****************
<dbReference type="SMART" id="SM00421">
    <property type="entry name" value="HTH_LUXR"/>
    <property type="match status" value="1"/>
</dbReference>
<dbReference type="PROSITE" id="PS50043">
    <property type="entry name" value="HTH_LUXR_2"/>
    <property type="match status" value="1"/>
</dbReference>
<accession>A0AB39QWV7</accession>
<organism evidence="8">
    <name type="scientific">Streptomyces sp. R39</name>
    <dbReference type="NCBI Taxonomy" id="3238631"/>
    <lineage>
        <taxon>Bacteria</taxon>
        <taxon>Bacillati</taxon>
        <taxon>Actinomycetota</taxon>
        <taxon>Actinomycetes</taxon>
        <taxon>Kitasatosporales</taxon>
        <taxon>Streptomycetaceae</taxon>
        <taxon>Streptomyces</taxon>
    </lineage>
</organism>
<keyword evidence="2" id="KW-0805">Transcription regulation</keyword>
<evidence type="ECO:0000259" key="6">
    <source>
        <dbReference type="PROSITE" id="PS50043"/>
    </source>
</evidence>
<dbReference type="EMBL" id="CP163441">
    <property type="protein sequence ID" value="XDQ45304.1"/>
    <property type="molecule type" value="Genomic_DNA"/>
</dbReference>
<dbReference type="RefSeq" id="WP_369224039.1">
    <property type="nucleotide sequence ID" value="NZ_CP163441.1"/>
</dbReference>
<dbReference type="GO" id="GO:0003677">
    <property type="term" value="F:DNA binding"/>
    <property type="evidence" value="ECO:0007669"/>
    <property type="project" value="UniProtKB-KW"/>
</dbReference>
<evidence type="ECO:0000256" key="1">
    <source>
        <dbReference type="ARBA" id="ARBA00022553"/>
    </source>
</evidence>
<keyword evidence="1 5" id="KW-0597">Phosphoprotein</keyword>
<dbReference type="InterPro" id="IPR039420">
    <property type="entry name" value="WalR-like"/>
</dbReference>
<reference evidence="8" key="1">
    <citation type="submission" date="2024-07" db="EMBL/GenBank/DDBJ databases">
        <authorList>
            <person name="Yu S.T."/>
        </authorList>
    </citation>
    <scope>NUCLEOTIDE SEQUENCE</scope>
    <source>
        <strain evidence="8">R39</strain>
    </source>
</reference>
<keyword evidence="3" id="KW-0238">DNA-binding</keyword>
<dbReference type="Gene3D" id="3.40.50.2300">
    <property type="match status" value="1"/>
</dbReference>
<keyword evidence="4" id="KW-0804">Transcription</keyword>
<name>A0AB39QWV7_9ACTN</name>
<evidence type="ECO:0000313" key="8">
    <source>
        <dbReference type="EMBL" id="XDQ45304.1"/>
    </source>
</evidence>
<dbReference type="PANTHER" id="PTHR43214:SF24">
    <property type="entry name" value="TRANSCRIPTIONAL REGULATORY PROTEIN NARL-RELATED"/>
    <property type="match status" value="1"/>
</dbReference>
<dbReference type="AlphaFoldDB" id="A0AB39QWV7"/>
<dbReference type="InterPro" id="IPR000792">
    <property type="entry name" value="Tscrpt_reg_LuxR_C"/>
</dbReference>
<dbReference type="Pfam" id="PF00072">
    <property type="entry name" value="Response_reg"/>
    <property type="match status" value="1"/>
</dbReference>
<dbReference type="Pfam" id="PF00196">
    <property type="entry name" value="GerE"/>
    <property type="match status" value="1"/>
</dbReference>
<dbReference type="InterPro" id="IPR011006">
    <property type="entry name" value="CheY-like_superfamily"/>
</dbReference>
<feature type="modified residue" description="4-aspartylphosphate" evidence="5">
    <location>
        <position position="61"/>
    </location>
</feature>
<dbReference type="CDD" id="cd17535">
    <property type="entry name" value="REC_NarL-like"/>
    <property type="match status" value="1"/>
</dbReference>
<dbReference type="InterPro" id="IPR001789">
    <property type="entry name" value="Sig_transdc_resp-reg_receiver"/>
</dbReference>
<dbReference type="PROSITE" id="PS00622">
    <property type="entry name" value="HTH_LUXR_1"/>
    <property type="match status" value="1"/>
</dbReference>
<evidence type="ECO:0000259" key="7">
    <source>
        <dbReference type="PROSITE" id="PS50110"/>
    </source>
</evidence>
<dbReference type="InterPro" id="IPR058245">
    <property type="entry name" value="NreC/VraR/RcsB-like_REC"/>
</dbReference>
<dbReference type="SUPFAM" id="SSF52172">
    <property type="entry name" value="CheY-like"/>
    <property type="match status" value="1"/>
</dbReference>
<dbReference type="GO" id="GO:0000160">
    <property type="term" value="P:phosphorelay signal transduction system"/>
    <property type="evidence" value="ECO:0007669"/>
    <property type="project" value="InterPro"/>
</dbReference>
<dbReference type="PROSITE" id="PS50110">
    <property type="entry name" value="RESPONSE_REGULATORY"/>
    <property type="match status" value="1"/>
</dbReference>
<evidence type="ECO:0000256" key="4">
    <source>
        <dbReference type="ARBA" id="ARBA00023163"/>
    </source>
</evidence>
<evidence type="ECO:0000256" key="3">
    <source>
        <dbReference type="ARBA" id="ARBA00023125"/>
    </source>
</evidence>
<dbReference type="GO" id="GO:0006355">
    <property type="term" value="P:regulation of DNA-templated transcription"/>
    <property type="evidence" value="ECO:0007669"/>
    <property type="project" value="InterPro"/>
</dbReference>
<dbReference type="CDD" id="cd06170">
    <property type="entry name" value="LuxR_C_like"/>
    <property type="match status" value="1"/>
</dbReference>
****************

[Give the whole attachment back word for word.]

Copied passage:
<dbReference type="SMART" id="SM00421">
    <property type="entry name" value="HTH_LUXR"/>
    <property type="match status" value="1"/>
</dbReference>
<dbReference type="PROSITE" id="PS50043">
    <property type="entry name" value="HTH_LUXR_2"/>
    <property type="match status" value="1"/>
</dbReference>
<accession>A0AB39QWV7</accession>
<organism evidence="8">
    <name type="scientific">Streptomyces sp. R39</name>
    <dbReference type="NCBI Taxonomy" id="3238631"/>
    <lineage>
        <taxon>Bacteria</taxon>
        <taxon>Bacillati</taxon>
        <taxon>Actinomycetota</taxon>
        <taxon>Actinomycetes</taxon>
        <taxon>Kitasatosporales</taxon>
        <taxon>Streptomycetaceae</taxon>
        <taxon>Streptomyces</taxon>
    </lineage>
</organism>
<keyword evidence="2" id="KW-0805">Transcription regulation</keyword>
<evidence type="ECO:0000259" key="6">
    <source>
        <dbReference type="PROSITE" id="PS50043"/>
    </source>
</evidence>
<dbReference type="EMBL" id="CP163441">
    <property type="protein sequence ID" value="XDQ45304.1"/>
    <property type="molecule type" value="Genomic_DNA"/>
</dbReference>
<dbReference type="RefSeq" id="WP_369224039.1">
    <property type="nucleotide sequence ID" value="NZ_CP163441.1"/>
</dbReference>
<dbReference type="GO" id="GO:0003677">
    <property type="term" value="F:DNA binding"/>
    <property type="evidence" value="ECO:0007669"/>
    <property type="project" value="UniProtKB-KW"/>
</dbReference>
<evidence type="ECO:0000256" key="1">
    <source>
        <dbReference type="ARBA" id="ARBA00022553"/>
    </source>
</evidence>
<keyword evidence="1 5" id="KW-0597">Phosphoprotein</keyword>
<dbReference type="InterPro" id="IPR039420">
    <property type="entry name" value="WalR-like"/>
</dbReference>
<reference evidence="8" key="1">
    <citation type="submission" date="2024-07" db="EMBL/GenBank/DDBJ databases">
        <authorList>
            <person name="Yu S.T."/>
        </authorList>
    </citation>
    <scope>NUCLEOTIDE SEQUENCE</scope>
    <source>
        <strain evidence="8">R39</strain>
    </source>
</reference>
<keyword evidence="3" id="KW-0238">DNA-binding</keyword>
<dbReference type="Gene3D" id="3.40.50.2300">
    <property type="match status" value="1"/>
</dbReference>
<keyword evidence="4" id="KW-0804">Transcription</keyword>
<name>A0AB39QWV7_9ACTN</name>
<evidence type="ECO:0000313" key="8">
    <source>
        <dbReference type="EMBL" id="XDQ45304.1"/>
    </source>
</evidence>
<dbReference type="PANTHER" id="PTHR43214:SF24">
    <property type="entry name" value="TRANSCRIPTIONAL REGULATORY PROTEIN NARL-RELATED"/>
    <property type="match status" value="1"/>
</dbReference>
<dbReference type="AlphaFoldDB" id="A0AB39QWV7"/>
<dbReference type="InterPro" id="IPR000792">
    <property type="entry name" value="Tscrpt_reg_LuxR_C"/>
</dbReference>
<dbReference type="Pfam" id="PF00072">
    <property type="entry name" value="Response_reg"/>
    <property type="match status" value="1"/>
</dbReference>
<dbReference type="Pfam" id="PF00196">
    <property type="entry name" value="GerE"/>
    <property type="match status" value="1"/>
</dbReference>
<dbReference type="InterPro" id="IPR011006">
    <property type="entry name" value="CheY-like_superfamily"/>
</dbReference>
<feature type="modified residue" description="4-aspartylphosphate" evidence="5">
    <location>
        <position position="61"/>
    </location>
</feature>
<dbReference type="CDD" id="cd17535">
    <property type="entry name" value="REC_NarL-like"/>
    <property type="match status" value="1"/>
</dbReference>
<dbReference type="InterPro" id="IPR001789">
    <property type="entry name" value="Sig_transdc_resp-reg_receiver"/>
</dbReference>
<dbReference type="PROSITE" id="PS00622">
    <property type="entry name" value="HTH_LUXR_1"/>
    <property type="match status" value="1"/>
</dbReference>
<evidence type="ECO:0000259" key="7">
    <source>
        <dbReference type="PROSITE" id="PS50110"/>
    </source>
</evidence>
<dbReference type="InterPro" id="IPR058245">
    <property type="entry name" value="NreC/VraR/RcsB-like_REC"/>
</dbReference>
<dbReference type="SUPFAM" id="SSF52172">
    <property type="entry name" value="CheY-like"/>
    <property type="match status" value="1"/>
</dbReference>
<dbReference type="GO" id="GO:0000160">
    <property type="term" value="P:phosphorelay signal transduction system"/>
    <property type="evidence" value="ECO:0007669"/>
    <property type="project" value="InterPro"/>
</dbReference>
<dbReference type="PROSITE" id="PS50110">
    <property type="entry name" value="RESPONSE_REGULATORY"/>
    <property type="match status" value="1"/>
</dbReference>
<evidence type="ECO:0000256" key="4">
    <source>
        <dbReference type="ARBA" id="ARBA00023163"/>
    </source>
</evidence>
<evidence type="ECO:0000256" key="3">
    <source>
        <dbReference type="ARBA" id="ARBA00023125"/>
    </source>
</evidence>
<dbReference type="GO" id="GO:0006355">
    <property type="term" value="P:regulation of DNA-templated transcription"/>
    <property type="evidence" value="ECO:0007669"/>
    <property type="project" value="InterPro"/>
</dbReference>
<dbReference type="CDD" id="cd06170">
    <property type="entry name" value="LuxR_C_like"/>
    <property type="match status" value="1"/>
</dbReference>